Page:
Approximately 5% of all patients with gastrointestinal hemorrhage, and up to 38% of subjects with iron deficiency anemia without overt gastrointestinal bleeding, do not have a bleeding site identified after routine evaluation by esophagogastroduodenoscopy and colonoscopy. The source of bleeding in these subjects is often the small intestine. Most vascular lesions of the small bowel present as chronic gastrointestinal bleeding, which may severe in some cases. Depending on the underlying disease, other systemic signs and symptoms may be present. The diagnosis and often therapy are heavily dependent upon endoscopic techniques, and in some cases nonendoscopic methods.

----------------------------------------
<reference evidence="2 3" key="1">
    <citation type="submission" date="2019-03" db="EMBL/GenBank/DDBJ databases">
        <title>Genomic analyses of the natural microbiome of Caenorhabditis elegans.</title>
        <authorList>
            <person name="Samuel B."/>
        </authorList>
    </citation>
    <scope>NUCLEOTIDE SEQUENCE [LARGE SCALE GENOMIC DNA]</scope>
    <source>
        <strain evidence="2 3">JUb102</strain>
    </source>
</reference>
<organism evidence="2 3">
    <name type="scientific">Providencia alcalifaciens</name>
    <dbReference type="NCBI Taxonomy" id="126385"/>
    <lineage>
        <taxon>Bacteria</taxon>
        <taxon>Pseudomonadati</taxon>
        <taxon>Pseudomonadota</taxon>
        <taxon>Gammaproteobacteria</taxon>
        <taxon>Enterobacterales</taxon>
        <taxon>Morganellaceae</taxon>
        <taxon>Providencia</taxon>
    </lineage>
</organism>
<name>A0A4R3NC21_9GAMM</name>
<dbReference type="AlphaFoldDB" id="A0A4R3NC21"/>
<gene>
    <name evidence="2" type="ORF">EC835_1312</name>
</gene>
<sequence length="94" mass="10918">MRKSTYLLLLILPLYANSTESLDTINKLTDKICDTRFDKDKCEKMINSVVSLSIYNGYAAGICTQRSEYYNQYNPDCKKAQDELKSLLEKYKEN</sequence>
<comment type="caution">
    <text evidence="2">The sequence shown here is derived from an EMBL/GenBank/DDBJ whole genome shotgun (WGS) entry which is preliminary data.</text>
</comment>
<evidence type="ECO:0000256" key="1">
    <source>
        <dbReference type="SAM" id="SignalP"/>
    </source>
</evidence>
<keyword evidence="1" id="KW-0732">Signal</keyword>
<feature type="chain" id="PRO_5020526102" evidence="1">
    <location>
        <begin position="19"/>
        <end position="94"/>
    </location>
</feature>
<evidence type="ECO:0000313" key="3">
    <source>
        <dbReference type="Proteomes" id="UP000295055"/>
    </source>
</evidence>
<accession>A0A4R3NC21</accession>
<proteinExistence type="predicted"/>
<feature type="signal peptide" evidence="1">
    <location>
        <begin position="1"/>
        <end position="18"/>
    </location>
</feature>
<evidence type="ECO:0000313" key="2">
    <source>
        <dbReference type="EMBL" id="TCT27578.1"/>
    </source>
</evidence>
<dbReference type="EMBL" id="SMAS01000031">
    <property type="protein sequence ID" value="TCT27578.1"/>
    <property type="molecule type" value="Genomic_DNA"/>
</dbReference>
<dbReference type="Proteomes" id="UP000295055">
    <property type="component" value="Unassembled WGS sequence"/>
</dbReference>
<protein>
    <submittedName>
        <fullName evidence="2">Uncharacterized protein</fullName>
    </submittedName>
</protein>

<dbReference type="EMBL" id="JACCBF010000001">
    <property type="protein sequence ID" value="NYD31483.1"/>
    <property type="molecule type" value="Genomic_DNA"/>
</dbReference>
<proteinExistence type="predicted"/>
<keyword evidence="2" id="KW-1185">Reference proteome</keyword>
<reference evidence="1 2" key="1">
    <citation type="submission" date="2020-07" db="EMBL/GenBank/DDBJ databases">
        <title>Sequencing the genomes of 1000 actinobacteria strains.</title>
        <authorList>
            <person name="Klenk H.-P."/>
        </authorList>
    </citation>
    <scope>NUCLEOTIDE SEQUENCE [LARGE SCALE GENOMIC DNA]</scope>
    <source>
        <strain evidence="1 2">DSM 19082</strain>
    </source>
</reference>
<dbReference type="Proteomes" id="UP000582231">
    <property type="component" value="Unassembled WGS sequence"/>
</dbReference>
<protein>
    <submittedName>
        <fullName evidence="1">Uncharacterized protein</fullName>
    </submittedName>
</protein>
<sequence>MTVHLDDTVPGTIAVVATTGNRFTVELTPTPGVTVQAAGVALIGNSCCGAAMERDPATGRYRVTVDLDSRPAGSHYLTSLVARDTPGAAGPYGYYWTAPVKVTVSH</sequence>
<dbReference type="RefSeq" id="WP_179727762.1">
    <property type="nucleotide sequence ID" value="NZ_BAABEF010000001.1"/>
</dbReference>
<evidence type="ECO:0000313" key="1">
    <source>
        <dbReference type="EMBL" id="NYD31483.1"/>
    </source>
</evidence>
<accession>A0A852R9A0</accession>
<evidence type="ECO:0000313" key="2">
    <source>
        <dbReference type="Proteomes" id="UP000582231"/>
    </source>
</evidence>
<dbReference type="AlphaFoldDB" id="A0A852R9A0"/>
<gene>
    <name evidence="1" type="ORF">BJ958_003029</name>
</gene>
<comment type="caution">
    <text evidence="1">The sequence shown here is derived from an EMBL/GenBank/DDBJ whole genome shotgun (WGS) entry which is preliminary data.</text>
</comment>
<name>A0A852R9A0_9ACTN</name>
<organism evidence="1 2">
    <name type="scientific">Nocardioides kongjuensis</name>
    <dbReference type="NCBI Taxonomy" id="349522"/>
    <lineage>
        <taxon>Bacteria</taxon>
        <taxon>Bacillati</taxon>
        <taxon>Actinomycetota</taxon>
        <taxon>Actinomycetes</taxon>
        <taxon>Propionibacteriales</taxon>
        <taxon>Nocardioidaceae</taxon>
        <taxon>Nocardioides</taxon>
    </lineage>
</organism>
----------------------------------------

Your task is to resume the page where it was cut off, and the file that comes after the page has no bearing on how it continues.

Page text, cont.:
|Original language||English (US)|
|Number of pages||22|
|Journal||Gastrointestinal Endoscopy Clinics of North America|
|State||Published - Jan 28 1999|
ASJC Scopus subject areas